At first glance, there’s no doubt about it: the US jobs report for January, released on Friday, showed more than a resilient US labor market. Nonfarm payrolls increased 353K, largely beating expectations (185k). Furthermore, prior two months readings were revised by a total of +126k, bucking the recent trend of downward revisions. Last but not the least, average hourly earnings accelerated +0.6% MoM in January and +4.5% YoY, compared to +0.3% in December (actually revised up to +0.4%) and +4.1% respectively. But scratch somewhat under the surface and this report may not be as hot as it seems to get…
Indeed, the non-seasonally adjusted job growth last month was actually: -2’635’000. Yes, you read it well: 2 million & 635 thousand US jobs were lost in January according to the BLS statistics. In other words, the big positive surprise came from the seasonal adjustment as this impressive drop in “non-seasonally adjusted” payrolls was finally not as bad as the seasonal adjustment was expecting… To be fair, it looks like Groundhog Day as it was the 4th consecutive January in which employment growth came in about double what consensus was looking for. Keep also in mind that markets may be very sensitive to change in payrolls of plus or minus 100k compared to expectations, when total payrolls are close to 160mio. It means that rounding errors of 0.05% (which are furthermore often revised substantially up or down in the following months) may trigger sometimes big market reactions or have large influence on monetary policy decisions, when it actually hangs in a balance.
US jobs report: it’s getting hot in here apparently
Same grain of salt about the big upside surprise in average hourly earnings, up 0.6% last month (largest gain since early 2022)… which is linked in fact with the downside surprise in the average workweek, down 0.2 hour to 34.1 hours (lowest reading outside of recessions and the period immediately after recessions). In months with adverse weather, these 2 figures tend to move in opposite directions: workers may have to work less (hours reduced), which arithmetically boosts average hourly earnings. Q.E.D. In fact, the larger-than-usual number of people not at work due to bad weather (588k) in the household survey, used to infer the unemployment rate, suggests that adverse weather conditions did have an impact last month.
Bottom line: the unemployment rate from the household survey, unchanged at a low 3.7%, sent a simpler and fairer message of a steady and still solid US labor market, backing anyway Powell’s gut feeling that the first rate’s cut won’t come as soon as March.
Speaking about devil in the details, it relates also to sport and politics and therefore to two main events which will soon take place in the US: the Super Bowl next Sunday at Las Vegas and the Presidential Election in November. Here too, details may shape the ultimate winner as it was the case in the NFL Conference finals (AFC & NFC) the prior week-end where the Kansas City Chief beat the Baltimore Ravens, essentially on the back of a Raven’s fumble provoked by Chief just short of the goal, while the 49ers defeated the Detroit Lions 34-31 thanks to this improbable 51 yards completed pass, which turned the tide of the game. So, place your bets for Sunday, except for Taylor Swift fans, who will have no other choices than supporting the Chief’s team of her boyfriend (Travis Kelce). Moving and concluding with politics, I would like to draw your attention on this article from the Brooking Institution (hat tip to a faithful reader and a great investor). It explains what would happen in the event of the death or incapacitation of a candidate… A scenario for this year likely less improbable than the “Chauve-Souris” sketch of Jean-Marie Bigard! To make a long and somewhat intricated story short, the election could be decided by about 10’000 people who no one has ever heard of. Thus, even the fate of the world’s largest economy and one of its greatest democracies could hang by a thread.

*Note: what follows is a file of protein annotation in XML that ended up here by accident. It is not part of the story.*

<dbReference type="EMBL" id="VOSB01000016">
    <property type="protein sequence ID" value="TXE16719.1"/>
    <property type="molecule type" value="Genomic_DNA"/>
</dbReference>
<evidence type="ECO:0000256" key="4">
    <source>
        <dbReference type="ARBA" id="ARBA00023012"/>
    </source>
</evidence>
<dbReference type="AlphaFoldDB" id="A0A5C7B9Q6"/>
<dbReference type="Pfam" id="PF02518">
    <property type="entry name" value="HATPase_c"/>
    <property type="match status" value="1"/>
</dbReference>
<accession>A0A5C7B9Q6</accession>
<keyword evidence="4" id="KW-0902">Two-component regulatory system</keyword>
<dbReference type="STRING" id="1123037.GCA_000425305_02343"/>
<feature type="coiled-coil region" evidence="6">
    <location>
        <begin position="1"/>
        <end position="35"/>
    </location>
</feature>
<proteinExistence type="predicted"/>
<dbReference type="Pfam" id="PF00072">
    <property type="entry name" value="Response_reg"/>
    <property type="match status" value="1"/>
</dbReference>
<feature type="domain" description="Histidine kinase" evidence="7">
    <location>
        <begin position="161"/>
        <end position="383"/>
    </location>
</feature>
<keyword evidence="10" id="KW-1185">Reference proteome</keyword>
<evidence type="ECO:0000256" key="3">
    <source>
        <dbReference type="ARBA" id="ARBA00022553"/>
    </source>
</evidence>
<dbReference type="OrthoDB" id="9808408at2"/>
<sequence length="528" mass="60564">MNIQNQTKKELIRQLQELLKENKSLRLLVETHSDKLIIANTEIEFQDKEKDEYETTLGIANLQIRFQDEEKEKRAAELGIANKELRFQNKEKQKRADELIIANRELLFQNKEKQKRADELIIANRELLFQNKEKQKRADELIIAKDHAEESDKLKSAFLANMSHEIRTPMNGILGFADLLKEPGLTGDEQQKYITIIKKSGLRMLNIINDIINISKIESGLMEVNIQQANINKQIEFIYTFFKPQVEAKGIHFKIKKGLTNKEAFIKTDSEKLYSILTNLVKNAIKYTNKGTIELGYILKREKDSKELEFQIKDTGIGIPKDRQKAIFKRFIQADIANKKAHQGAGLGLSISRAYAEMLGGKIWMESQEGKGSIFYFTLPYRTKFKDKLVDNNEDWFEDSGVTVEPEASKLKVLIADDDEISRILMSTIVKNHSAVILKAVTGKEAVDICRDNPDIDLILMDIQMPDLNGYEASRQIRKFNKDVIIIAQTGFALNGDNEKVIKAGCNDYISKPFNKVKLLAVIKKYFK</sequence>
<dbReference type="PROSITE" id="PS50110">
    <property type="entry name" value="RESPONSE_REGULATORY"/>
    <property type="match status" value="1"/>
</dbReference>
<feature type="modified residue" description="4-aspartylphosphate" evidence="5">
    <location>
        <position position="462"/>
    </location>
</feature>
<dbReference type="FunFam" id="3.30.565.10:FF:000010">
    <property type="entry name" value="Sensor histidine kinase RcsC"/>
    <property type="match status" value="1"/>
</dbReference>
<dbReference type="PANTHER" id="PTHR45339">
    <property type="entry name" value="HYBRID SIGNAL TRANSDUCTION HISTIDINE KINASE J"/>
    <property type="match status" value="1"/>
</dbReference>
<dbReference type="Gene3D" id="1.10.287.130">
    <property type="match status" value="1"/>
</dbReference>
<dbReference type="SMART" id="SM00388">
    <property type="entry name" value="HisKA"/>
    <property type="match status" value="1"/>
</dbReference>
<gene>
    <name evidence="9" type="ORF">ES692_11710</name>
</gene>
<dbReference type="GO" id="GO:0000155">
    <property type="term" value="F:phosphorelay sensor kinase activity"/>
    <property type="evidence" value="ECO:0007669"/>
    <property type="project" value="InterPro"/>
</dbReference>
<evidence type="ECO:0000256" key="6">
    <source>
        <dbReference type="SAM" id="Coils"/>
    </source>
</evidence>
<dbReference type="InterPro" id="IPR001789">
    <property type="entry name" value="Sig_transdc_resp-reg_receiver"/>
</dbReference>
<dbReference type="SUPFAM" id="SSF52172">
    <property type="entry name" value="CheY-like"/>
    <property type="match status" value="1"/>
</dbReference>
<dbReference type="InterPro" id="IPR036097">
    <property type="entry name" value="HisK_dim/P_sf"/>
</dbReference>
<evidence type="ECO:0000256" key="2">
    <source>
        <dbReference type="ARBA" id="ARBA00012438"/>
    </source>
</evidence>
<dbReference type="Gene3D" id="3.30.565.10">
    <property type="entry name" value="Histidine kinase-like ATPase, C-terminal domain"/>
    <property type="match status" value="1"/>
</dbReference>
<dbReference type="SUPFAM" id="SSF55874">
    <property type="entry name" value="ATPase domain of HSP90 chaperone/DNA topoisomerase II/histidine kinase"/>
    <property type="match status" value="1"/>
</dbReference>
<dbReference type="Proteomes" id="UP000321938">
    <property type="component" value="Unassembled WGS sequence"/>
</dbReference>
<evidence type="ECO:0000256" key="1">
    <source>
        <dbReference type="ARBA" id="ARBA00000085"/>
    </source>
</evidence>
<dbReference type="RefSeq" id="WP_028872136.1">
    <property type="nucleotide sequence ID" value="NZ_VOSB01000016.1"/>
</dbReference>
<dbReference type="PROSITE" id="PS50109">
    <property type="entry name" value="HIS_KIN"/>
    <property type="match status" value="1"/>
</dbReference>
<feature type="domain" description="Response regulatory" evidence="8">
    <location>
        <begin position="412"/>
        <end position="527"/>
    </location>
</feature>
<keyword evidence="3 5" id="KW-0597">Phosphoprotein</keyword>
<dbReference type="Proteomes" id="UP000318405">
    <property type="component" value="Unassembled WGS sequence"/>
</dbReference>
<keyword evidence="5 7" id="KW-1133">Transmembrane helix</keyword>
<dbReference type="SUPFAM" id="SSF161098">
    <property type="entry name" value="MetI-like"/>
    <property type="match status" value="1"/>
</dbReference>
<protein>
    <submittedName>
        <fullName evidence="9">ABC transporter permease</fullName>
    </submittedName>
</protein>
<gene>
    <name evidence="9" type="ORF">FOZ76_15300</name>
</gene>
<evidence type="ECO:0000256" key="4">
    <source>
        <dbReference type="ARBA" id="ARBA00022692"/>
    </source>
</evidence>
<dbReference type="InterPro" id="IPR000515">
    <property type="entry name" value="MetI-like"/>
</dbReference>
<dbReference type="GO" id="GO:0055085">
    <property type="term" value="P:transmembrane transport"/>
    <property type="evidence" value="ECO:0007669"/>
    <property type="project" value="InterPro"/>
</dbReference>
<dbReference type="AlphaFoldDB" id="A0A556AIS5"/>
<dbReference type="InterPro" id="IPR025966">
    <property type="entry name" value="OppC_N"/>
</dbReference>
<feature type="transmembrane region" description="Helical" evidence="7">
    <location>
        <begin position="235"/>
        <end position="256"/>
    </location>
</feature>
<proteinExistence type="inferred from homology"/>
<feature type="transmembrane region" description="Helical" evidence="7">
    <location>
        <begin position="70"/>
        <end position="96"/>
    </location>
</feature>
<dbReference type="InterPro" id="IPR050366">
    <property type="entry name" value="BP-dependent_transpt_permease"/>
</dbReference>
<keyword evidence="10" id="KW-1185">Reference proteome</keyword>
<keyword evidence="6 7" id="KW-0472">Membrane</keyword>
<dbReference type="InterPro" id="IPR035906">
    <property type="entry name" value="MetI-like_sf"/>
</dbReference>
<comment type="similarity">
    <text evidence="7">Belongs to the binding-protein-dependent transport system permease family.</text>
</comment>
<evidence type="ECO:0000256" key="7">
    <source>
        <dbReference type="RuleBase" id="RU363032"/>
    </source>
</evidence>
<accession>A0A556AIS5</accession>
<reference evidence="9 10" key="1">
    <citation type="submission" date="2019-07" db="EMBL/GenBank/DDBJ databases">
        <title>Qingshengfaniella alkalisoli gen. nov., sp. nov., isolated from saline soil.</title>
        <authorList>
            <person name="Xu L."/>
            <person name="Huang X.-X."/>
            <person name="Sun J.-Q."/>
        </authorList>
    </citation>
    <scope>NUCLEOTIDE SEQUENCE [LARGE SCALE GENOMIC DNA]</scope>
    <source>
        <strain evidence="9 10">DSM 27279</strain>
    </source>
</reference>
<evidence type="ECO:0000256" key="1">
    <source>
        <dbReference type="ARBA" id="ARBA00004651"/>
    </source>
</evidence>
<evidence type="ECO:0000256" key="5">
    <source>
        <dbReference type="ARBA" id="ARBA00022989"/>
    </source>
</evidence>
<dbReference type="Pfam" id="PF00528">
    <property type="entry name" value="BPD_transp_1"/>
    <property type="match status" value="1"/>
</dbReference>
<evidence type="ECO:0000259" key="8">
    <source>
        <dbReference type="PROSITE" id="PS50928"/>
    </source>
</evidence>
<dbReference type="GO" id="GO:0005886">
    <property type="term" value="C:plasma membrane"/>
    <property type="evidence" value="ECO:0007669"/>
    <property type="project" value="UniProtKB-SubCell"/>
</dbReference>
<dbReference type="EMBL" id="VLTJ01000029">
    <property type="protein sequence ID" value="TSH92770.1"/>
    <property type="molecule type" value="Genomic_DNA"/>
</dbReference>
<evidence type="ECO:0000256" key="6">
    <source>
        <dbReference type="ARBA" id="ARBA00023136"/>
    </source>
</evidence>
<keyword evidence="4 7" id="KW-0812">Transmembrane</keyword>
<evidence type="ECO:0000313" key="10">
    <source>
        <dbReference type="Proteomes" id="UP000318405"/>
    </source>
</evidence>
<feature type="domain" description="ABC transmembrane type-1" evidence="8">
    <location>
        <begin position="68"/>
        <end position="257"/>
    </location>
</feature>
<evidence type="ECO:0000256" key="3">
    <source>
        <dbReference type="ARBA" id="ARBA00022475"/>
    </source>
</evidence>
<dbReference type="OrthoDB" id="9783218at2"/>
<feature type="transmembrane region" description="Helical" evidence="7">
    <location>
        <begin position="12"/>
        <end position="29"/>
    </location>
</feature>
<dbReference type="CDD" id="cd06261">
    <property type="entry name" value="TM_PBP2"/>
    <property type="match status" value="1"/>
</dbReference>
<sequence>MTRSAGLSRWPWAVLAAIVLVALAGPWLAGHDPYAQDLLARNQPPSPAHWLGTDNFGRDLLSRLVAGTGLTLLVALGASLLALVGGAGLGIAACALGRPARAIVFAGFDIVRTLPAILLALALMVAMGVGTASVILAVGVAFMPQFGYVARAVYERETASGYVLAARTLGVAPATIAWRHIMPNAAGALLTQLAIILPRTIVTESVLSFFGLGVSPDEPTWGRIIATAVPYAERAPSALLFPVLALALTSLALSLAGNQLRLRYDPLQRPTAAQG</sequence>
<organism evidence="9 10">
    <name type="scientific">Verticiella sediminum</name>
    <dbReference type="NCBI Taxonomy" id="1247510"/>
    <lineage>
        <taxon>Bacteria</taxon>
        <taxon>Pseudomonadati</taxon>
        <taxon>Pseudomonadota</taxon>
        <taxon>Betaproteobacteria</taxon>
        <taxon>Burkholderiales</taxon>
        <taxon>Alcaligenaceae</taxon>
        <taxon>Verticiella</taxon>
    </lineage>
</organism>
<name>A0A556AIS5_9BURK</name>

Really beware of details!
Let’s catch our breath as the week ahead is expected to be quiet in terms of data releases. The main highlights on the investors’ radar will be the January PMI services indices across the major economies as well as the US ISM (today), the RBA monetary policy meeting tomorrow, following the lower than expected Australian Q4-2023 CPI print released last week, and the Chinese CPI on Thursday (consensus expects a decline to -0.5% in January from -0.3%). In the meantime, we will get some insights about German manufacturing activity with the factory orders tomorrow and the December industrial production on Wednesday, in the context of the latest comment from Christian Lindner (German Finance Minister) who said that actually “Germany isn’t sick man, but tired man who needs coffee” of structural reforms. Last but not least, note that there will be the annual revisions for the US CPI due to the recalibration of the seasonal adjustment factors used by the BLS. It may be worth keeping an eye on it as last year revisions resulted in a faster pace of inflation than previously released for the last few months of 2022, causing some concerns to bond’s investors at that time.
To conclude with the earnings season, notable corporate releases include Walt Disney, McDonald’s, Chipotle, Unilever and PepsiCo for gauging consumer health; a few healthcare players (Eli Lilly, AstraZeneca and Amgen) and energy companies (BP, Total or Equinor); as well as some Japanese iconic firms (Toyota, Nintendo and Softbank).
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